Best practice for managing multiple tracking codes (tags) on your website

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tag, also known as a pixel, is a snippet of code on which a web page is added. Google Analytics (GA), cloud-based CRM, Marketing Automation platforms, social media advertising platforms, and other retargeting platforms like AdRoll are some of the examples of software that use tags for tracking and data gathering.

Typically, these tags are placed in the header, body or footer of each relevant webpage. The tag will track visitor behaviour, capture data filled out in forms, or place a cookie on a visitor's device to advertise to them on some of the third-party websites they go on to view.

Adding one or two tags to a website is relatively easy. Many website platforms offer direct integration with applications like  GA where you'll only need to add your customer ID to the plugin which bypasses the need to add the tag directly to a webpage and is something just about anyone can do with some familiarity with their website platform (Wordpress, Webflow, etc.).

Managing one or two tags isn't too challenging but if you have GA, CRM, Marketing Automation, chat, Facebook pixel, AdRoll pixel, LinkedIn pixel, etc. then it becomes too complex to keep track of and to update if they change. They can also affect each other and mess with your website.

Using Google Tag Manager (GTM) requires just one code on your website and allows you to manage all of your other tags in one place. It also offers integration with some applications such as other Google products, Facebook, and other popular cloud systems.

Configuration

Containers

Your GTM account can manage multiple containers. A website or application is typically managed by one container. For example, we use two containers – one for our main website and one for our sub-domain because they reside in different systems and we wanted to be able to manage them separately. Another scenario where you might use separate containers is where you use marketing automation software (MAS). When you build a landing page in your MAS, which usually resides in a different system, you risk double-firing tags. This scenario is where it becomes complicated and hard to explain, but here goes……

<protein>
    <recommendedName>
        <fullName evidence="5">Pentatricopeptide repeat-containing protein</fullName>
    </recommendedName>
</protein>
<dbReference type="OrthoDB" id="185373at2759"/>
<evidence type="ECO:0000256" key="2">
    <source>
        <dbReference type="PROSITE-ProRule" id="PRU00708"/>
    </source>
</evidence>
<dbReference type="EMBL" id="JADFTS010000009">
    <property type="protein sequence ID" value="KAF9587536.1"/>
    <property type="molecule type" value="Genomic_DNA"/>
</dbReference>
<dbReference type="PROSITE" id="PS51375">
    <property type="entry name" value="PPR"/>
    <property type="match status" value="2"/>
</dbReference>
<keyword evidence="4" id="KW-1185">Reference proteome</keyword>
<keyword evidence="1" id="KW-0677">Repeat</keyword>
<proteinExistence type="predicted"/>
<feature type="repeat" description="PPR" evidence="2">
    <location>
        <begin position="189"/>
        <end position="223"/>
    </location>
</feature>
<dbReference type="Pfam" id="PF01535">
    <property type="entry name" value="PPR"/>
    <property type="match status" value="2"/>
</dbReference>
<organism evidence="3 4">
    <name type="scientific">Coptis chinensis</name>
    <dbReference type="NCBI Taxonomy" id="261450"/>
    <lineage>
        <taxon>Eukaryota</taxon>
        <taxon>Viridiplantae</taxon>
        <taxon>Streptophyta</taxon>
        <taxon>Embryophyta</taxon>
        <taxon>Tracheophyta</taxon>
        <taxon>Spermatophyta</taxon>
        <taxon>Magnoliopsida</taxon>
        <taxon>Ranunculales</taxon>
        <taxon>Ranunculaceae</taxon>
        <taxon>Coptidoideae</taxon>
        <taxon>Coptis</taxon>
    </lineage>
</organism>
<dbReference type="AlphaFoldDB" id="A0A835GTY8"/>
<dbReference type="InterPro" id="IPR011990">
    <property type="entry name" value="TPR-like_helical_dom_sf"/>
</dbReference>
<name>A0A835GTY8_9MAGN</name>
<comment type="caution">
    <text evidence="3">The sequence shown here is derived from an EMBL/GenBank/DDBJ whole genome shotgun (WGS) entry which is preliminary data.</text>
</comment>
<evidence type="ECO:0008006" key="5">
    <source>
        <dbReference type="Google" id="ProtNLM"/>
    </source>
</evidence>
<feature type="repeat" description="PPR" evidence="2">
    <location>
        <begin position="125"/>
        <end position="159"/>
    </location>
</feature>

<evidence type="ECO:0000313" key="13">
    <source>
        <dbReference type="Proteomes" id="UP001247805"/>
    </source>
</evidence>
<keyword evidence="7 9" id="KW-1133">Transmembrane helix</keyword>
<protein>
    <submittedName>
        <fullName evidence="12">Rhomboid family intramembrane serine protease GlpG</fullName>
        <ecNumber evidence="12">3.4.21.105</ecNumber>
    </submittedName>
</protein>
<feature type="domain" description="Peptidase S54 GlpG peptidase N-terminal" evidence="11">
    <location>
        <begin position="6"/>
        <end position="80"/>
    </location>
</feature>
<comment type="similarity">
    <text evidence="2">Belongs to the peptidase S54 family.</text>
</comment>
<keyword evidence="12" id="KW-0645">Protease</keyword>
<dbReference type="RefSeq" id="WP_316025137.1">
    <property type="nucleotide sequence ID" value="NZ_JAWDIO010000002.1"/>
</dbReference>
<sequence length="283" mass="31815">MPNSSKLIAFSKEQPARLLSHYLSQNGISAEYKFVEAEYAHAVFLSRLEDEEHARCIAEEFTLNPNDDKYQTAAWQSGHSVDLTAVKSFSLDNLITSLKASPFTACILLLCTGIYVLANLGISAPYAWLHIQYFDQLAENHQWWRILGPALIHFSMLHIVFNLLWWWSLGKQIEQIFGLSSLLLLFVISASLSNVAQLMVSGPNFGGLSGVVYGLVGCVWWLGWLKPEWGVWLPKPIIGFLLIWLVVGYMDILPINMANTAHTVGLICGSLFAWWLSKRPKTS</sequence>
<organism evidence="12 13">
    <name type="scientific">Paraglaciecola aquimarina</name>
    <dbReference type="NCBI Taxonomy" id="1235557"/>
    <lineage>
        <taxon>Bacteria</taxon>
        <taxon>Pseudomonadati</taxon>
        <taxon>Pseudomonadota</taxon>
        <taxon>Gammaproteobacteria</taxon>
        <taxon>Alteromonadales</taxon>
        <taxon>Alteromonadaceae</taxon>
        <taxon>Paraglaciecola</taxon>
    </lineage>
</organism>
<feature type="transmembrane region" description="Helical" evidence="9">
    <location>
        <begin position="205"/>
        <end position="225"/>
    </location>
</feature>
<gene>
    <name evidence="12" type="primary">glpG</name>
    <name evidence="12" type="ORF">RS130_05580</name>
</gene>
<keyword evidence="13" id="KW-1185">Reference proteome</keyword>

Double-firing

Marketing automation systems (MAS) use a tag to track behaviour and data on your website, which resides in one platform – Wordpress for example. Most MAS are also a content management system though – that's where your landing pages and clogs might be managed, and this is different to your main website platform. So, if you have a GTM code on your website, it won't track your landing pages because they are in a different place. It will fire the MAS tag for tracking though, so if you add the GTM code to the landing pages – which would seem the most straightforward thing to do – you will effectively be firing the MAS tag on its landing pages, which it tracks anyway. Clear as mud? There are two ways you can get around this:

  • Add your MAS tag directly to your website  – this means you will have to have two tags, one for MAS and one for GTM, or
  • Create a new container for your MAS landing pages and manage the tags separately.

The first solution is the easiest as you can manage all of your tags in one place, but it does mean that every tag – except for MAS – will fire on both CMS's.

Tags

Once your container is set up, you can start adding tags. They are the tracking codes for Facebook, LinkedIn, Analytics, CRM, Website chat wigets, etc. etc. - whatever you use.

Within the tag configuration, you can choose to add custom code or connect to an application which already integrates with GTM. If there is an existing integration. choose that as it's faster - you generally just add in your account ID and away you go. For custom code, you'll need to get that from the application you want to add to your website. Log in to the application and it should be somewhere within your account settings. Contact them directly if you have any issues.

Triggers

The more tags that have to load on your website the slower it will be. So you'll want certain tags to only fire (or load) on specific pages or after a user has taken some action - for example filled out a form.

GTM can get a bit more technical, but in most instances the above information will be enough to get you through. One thing to remember though is to make sure you SUBMIT your changes. Simply saving them won't publish those changes to your website.

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